Newsrooms teach reporters to question authority. To the dismay of many editors, that blows back on them. It’s often said, and usually true, that if you can manage a staff of anarchistic journalists, you can manage anyone.
But college newspaper and fraternities have one thing in common. Neither questions the existence of the entire Greek system.
The end of school-sponsored segregation?
Back in March, The Atlantic magazine posted a provocative story called, What’s the Difference Between a Frat and a Gang?
The magazine’s answer: “The fraternity may be as violent as the gang.”
It’s also as segregated as 1950s Alabama. There are frats for just for Jews, just for rich kids, and just for good ol’ boys. Hell, some campuses have a separate “black fraternity system.”
No wonder fraternities make headlines for racism as often as sexual assault. That also happens all the time, maybe even more often.
Just as gay marriage and #metoo called out discrimination that mainstream society had accepted and seldom questioned, I wonder what college students will think in, say, 2030 when they hear…
Your school once had on-campus housing just for white men and just for black women. Jews weren’t allowed in some houses, and the disabled weren’t allowed in most. Administrators supported this system, and Student Government was organized around it.
I’m surprised more college newspapers aren’t posing the same kinds of questions The Atlantic did. If nothing else, there are conversation-starting op-ed columns that write themselves. Here are just two…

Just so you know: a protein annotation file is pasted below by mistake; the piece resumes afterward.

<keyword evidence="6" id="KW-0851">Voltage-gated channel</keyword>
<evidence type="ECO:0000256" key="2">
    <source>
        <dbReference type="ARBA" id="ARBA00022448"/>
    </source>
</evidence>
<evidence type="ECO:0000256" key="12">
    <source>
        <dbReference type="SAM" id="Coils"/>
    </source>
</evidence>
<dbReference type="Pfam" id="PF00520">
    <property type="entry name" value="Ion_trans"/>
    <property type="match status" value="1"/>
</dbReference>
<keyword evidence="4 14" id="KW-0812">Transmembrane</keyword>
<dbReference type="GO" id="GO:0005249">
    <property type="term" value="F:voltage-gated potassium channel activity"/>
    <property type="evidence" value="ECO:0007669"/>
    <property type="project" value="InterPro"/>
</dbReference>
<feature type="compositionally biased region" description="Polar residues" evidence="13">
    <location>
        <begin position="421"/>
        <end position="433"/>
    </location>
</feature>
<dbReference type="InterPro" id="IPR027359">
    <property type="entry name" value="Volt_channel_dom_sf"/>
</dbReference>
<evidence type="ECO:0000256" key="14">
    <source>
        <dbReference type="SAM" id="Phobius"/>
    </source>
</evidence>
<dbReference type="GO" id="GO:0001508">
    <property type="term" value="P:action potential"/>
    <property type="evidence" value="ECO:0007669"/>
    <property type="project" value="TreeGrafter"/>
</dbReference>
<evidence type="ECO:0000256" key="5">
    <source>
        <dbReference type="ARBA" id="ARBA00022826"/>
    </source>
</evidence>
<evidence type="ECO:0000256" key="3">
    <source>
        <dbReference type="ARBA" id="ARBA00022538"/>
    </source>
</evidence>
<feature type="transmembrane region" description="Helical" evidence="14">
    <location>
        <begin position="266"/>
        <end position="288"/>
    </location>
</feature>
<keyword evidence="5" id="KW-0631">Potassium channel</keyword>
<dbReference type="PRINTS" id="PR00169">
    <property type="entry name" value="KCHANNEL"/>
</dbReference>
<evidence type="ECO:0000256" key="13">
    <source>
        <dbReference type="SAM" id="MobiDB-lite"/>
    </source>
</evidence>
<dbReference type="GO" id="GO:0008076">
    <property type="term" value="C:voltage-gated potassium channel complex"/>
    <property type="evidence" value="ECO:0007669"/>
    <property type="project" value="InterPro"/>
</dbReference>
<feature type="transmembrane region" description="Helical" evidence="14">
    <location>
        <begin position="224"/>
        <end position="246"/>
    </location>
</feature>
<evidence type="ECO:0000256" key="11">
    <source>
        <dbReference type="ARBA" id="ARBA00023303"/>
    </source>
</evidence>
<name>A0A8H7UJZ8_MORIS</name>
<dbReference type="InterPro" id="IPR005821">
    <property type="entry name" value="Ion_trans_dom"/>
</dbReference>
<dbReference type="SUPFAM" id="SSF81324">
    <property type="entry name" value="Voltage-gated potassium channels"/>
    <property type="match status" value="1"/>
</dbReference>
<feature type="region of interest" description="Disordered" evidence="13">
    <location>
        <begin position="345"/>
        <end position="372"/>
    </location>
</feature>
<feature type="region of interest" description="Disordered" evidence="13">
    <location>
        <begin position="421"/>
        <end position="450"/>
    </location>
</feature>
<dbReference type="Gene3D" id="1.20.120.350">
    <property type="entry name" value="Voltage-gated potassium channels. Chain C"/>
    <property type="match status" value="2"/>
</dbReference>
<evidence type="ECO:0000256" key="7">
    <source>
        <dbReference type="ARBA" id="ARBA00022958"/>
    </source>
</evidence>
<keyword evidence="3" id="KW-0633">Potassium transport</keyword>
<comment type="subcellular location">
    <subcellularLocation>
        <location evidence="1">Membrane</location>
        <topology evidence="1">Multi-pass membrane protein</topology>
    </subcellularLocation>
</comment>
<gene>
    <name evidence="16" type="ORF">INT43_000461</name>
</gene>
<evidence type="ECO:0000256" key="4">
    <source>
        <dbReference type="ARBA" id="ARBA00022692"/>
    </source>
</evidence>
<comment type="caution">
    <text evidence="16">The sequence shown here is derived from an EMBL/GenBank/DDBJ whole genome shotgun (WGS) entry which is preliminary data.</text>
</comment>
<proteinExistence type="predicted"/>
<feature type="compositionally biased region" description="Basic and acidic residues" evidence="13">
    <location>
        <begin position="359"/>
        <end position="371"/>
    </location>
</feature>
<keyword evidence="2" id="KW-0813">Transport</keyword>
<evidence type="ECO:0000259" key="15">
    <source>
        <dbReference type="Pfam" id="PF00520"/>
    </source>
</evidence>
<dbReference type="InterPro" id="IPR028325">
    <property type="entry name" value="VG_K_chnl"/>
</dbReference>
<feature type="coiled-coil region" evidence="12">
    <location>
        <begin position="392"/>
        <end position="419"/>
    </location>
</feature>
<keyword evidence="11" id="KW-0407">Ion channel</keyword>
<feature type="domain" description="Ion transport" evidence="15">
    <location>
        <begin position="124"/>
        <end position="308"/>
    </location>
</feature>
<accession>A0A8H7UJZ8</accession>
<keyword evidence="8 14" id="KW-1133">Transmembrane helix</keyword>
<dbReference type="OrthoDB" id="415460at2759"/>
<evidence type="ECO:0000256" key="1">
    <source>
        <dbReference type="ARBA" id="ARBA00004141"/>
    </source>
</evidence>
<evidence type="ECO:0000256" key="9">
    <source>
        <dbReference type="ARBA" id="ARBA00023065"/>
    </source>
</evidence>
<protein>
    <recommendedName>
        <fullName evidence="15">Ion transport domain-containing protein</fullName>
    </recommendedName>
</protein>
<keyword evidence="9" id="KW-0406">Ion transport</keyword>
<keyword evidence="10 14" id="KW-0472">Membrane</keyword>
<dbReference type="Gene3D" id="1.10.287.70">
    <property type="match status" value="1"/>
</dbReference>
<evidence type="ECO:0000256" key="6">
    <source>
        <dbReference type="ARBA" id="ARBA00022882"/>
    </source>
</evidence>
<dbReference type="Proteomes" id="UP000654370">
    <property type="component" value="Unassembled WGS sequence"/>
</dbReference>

1. Why do public universities pay for administrators to oversee a racist and sexist private institution? Many large schools have a Greek Life department – overseen by an administrator usually paid with the activity and service fees that every student is charged. That often tops $10 a credit hour.
So students who aren’t in the Greek system pay to support those who are. How much? Right now, Washington University in St. Louis is looking for a coordinator for fraternity and sorority life starting at $43,000.
When I’ve made this argument before, Greek supporters reply, “Student newspapers are paid with those same A&S fees, and we’re not journalists.” True. But you can still read the newspaper, and you can still join the newspaper staff – whatever your race or gender. A&S fees shouldn’t support organizations that exclude students for their color or genitalia.
2. Why aren’t fraternities and sororities required to release demographics? Every public university has to reveal the composition of its student body. Here’s how Florida Atlantic University, where I advise the newspaper, releases its race and gender statistics.
Yet the fraternities and sororities don’t have to – even though they receive perks like a paid Greek Life administrator, free campus office space, and (at some schools) below-market-value campus houses.
Many fraternities and sororities claim they don’t discriminate, but they refuse to provide the numbers to prove it. For example, Sigma Alpha Epsilon touts its Diversity & Inclusion Position Statement. Of course, that didn’t stop one chapter from chanting, “There will never be a nigger in SAE.” How do we know other chapters are really diverse and inclusive if we can’t see the evidence?
Fraternities and newspapers have something else in common. They’re both ancient institutions with huge image problems. Yet newspapers are dying while fraternities endure, like cockroaches and cancer. Life, it seems, is as unfair as a fraternity rush party.